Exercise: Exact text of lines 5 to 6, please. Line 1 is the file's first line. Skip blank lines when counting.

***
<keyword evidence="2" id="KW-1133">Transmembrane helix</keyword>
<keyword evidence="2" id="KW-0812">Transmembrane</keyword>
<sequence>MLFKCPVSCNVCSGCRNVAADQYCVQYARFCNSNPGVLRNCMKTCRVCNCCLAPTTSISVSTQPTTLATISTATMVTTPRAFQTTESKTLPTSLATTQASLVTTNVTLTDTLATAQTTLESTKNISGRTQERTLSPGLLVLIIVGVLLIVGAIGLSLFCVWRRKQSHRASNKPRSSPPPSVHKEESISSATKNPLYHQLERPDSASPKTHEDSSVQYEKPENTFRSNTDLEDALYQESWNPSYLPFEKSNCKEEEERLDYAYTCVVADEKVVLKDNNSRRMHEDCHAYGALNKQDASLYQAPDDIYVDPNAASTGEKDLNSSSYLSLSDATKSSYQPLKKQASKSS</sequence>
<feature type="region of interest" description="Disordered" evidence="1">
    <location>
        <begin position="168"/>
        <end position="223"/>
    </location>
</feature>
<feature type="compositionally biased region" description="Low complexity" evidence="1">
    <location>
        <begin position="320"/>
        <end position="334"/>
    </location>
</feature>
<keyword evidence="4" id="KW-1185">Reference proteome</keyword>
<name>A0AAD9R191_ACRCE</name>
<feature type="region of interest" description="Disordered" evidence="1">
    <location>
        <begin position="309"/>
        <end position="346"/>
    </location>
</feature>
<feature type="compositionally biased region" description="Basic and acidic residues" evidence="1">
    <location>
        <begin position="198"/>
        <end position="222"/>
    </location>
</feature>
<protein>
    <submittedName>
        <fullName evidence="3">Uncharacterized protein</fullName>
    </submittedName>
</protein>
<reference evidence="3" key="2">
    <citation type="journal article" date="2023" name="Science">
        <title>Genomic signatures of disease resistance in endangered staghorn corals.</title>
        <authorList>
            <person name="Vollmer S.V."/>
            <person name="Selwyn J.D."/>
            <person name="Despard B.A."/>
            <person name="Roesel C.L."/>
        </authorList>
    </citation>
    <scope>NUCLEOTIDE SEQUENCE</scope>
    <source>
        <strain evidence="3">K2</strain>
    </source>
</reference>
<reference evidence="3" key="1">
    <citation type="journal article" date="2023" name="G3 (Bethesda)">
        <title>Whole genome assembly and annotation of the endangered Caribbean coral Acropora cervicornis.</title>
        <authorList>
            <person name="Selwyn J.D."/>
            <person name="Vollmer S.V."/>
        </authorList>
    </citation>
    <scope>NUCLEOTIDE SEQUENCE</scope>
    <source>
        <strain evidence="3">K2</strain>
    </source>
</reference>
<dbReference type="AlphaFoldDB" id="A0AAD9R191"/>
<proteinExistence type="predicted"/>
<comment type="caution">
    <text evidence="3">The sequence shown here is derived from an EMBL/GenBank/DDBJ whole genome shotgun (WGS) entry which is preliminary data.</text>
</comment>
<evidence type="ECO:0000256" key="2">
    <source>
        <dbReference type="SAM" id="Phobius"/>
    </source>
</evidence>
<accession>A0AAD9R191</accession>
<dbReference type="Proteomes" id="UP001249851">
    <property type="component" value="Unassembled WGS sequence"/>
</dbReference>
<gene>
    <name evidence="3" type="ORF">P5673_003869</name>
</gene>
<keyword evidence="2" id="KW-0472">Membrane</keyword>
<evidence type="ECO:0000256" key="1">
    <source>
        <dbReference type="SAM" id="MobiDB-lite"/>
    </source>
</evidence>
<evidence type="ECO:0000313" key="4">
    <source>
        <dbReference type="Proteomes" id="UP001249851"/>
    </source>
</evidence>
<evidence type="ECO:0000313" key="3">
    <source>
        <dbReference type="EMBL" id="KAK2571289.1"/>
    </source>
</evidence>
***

    <location>
        <begin position="168"/>